Saturday Art Studies -aka: artist’s jam sessions

Saturday Art Studies will get underway for 2016 on Saturday, April 23, and continue once a month through October. What happens from 9am until 1pm on these continuing art study sessions is different each month, yet they build on our skill development.

As an example, last year we began with a drawing and sketch session and then moved into watercolor basics and watercolor painting. Every student has four weeks to go back to their own studio area and practice, learn and practice again and again. Every artist is self taught, so with that in mind, I can only guide your development by your observance on my practice and development. That is the concept in the briefest of words.

During one of the Saturday Art Study sessions last year, I took a sketch from a October 2015 visit to Disneyland as a study for designing and developing a painting. I’m not trying to create a masterpiece, I’m going on a journey of discovering the “what ifs” when I paint. “What if” I rework the scene without obvious items in the scene, to simplify the idea and feel of the moment. We were sitting on a bench prior to a fireworks display over the castle. The weather was unseasonably warm, topping 100 degrees each of the three days we were there. Yet, a coolness began to try to sneak in, or were we longing for it more than was obvious?

The first “what if” happened as I began to sketch. I realized I was wearing my spectacles for better distant vision, this was a blurry quandry when I glanced down to my sketch book… so, “what if” I can’t see the pen lines so clear, keep sketching. The brain has a keen sense of memory when sketching, better than any photograph can give… its a hand eye thing I believe.

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Here you see the original sketch with a fine sharpie marker, notes added in the margin for memory and locating special interests.

Back home in the studio,  I will draw several thumbnail values studies, deciding on one I like, and drawing the value plan again a bit larger. This is the plan I make prior to painting, where I want my darkest dark, mid values and lightest light, the main actors in the play to keep the viewer interested. The value plan is visible here…

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If you notice, there is a grid that I added after completing the value plan. Next I draw a gird on the larger watercolor paper and transfer the drawing respectively to each rectangle. With the lines transferred to the paper and the value plan in hand, now I only have to think about color. All of my “what ifs” have been questioned… except, “what if” I were to choose predominately a blue and violet color scheme? And add a bit of orange for the warm summer evening? So, after wetting the paper thoroughly, I banged in the colors, wet into wet. I left this painting as is for several weeks , so each student can view the process at the next Saturday Art Study.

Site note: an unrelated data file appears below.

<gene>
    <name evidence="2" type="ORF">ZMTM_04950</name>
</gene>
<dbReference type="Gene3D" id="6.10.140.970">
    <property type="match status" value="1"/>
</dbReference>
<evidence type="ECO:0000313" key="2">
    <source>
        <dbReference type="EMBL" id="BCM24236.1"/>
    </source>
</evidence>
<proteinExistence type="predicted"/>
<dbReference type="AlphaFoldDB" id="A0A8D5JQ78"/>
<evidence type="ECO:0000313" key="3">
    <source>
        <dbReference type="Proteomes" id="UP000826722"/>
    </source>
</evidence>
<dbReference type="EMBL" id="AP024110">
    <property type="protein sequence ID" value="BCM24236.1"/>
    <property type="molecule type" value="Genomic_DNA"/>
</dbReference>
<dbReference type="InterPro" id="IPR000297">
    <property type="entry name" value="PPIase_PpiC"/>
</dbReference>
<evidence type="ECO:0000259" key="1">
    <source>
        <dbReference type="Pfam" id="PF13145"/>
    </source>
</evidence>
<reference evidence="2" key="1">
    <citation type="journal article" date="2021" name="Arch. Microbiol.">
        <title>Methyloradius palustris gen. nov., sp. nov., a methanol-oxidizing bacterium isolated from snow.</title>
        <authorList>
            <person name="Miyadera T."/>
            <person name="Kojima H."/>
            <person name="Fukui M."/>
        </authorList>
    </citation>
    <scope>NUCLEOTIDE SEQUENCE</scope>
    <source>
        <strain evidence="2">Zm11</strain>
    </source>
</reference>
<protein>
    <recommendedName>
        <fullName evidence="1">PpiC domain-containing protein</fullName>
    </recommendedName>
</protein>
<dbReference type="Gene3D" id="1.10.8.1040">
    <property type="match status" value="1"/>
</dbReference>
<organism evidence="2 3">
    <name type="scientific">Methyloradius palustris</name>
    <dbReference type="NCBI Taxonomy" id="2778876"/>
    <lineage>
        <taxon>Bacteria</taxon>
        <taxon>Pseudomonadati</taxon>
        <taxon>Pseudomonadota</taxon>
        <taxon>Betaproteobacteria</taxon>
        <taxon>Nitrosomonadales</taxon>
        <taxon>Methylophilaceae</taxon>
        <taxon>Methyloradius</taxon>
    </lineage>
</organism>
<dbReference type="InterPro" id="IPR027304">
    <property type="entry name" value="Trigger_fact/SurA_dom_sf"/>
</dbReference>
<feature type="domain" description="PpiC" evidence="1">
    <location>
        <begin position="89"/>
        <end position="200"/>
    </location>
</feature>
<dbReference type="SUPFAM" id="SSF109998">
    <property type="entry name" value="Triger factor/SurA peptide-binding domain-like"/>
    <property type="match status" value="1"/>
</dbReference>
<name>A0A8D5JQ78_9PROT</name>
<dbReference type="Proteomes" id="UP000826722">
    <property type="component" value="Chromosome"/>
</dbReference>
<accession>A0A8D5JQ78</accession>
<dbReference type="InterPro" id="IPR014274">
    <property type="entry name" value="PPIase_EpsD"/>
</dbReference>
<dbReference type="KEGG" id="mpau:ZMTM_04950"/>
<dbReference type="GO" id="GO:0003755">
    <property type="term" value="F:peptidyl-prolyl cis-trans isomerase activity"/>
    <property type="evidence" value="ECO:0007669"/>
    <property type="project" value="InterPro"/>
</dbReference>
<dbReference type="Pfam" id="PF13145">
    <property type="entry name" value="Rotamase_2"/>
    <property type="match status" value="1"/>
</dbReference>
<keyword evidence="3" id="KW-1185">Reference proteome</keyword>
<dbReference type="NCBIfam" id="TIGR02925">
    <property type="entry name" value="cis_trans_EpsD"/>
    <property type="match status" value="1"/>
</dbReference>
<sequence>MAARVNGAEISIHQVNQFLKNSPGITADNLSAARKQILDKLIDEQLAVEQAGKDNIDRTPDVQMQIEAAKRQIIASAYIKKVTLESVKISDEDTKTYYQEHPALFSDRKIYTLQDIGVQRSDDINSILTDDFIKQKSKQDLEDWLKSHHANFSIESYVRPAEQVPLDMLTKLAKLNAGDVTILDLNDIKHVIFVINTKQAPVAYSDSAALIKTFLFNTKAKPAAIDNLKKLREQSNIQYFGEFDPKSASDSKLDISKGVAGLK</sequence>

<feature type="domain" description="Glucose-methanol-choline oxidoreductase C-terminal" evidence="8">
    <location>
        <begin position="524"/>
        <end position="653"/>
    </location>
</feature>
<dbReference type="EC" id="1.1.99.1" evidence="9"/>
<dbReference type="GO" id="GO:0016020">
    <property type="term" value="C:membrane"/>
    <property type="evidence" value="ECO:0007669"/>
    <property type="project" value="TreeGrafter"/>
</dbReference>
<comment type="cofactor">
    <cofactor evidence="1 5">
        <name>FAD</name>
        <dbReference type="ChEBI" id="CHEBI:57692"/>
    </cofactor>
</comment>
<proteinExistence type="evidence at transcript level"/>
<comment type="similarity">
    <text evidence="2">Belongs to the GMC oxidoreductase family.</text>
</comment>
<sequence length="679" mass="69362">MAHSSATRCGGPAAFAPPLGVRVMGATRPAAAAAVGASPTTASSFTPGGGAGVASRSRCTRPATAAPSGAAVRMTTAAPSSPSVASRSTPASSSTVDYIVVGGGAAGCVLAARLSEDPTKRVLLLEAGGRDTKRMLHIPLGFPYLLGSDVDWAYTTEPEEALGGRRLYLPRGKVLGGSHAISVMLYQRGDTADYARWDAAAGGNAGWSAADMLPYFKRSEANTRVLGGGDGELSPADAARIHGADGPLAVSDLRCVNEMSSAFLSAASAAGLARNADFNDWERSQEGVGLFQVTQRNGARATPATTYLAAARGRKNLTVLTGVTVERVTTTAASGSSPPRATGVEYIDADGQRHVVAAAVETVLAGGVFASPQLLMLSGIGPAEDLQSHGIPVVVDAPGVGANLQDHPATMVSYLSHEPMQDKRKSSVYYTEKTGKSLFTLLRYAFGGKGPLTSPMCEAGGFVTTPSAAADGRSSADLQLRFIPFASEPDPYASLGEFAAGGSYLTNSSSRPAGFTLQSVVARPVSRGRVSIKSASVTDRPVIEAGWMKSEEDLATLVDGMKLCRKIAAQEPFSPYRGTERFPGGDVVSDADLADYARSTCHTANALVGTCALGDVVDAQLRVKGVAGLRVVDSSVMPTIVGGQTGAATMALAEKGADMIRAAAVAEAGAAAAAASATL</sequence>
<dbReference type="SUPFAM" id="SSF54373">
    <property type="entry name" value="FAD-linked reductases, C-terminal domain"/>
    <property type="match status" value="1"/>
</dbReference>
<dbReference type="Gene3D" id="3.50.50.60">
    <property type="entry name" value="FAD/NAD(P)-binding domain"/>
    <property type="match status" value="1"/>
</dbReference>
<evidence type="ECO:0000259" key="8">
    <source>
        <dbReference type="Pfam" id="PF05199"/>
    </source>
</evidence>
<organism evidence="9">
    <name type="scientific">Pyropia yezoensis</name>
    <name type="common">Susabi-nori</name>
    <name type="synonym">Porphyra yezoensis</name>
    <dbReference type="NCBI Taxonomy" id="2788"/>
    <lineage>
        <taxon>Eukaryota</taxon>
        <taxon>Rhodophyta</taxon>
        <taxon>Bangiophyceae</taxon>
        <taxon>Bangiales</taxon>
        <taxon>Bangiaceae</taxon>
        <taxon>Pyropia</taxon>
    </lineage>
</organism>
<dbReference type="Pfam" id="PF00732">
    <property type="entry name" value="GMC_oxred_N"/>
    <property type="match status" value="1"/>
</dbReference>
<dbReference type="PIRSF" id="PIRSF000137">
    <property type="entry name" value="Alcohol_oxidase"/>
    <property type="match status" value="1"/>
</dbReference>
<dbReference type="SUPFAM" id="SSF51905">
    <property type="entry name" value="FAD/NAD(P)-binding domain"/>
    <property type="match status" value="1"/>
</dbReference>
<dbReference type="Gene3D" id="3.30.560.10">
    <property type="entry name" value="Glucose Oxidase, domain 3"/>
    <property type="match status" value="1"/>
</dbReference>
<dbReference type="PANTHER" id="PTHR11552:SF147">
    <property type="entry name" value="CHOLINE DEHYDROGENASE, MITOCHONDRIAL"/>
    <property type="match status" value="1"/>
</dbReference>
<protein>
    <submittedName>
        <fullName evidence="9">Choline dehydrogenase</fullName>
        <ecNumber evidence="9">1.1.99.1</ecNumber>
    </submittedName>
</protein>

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At the next Saturday Art Study session, we reviewed the process, and we reviewed what each artist discovered with their own paintings, and then I proceeded to add a bit of gradated color to the castle, line work in the trees a bit more depth in the darks.

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The hardest part for me is knowing when to stop. “What if” I add more color here, a darker value there? The mood of the evening, waiting for the fireworks show, “what if” I don’t add a single Disneyland logo, would the piece still be recognizable, or invite the viewer to add their imagination while looking at the painting? These questions became decisive in my decision to finish the piece with darker values in the trees and hazy silhouettes in the crowd. When I ask where should I stop, I recall one instructor’s comment – a master knows how to begin.

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This watercolor is a far cry from the photographed image I chronicled only as a reference after I finish painting. I like to look back, to see “what if” I was stuck to painting from the photograph  – would I have had the same experience? Probably not, but if you enjoy the journey, paint on! You are welcome to join us at the Saturday Art Studies, at my Double Dip Gallery. 209-365-3344, or send me an email to tony@tonysegale.com

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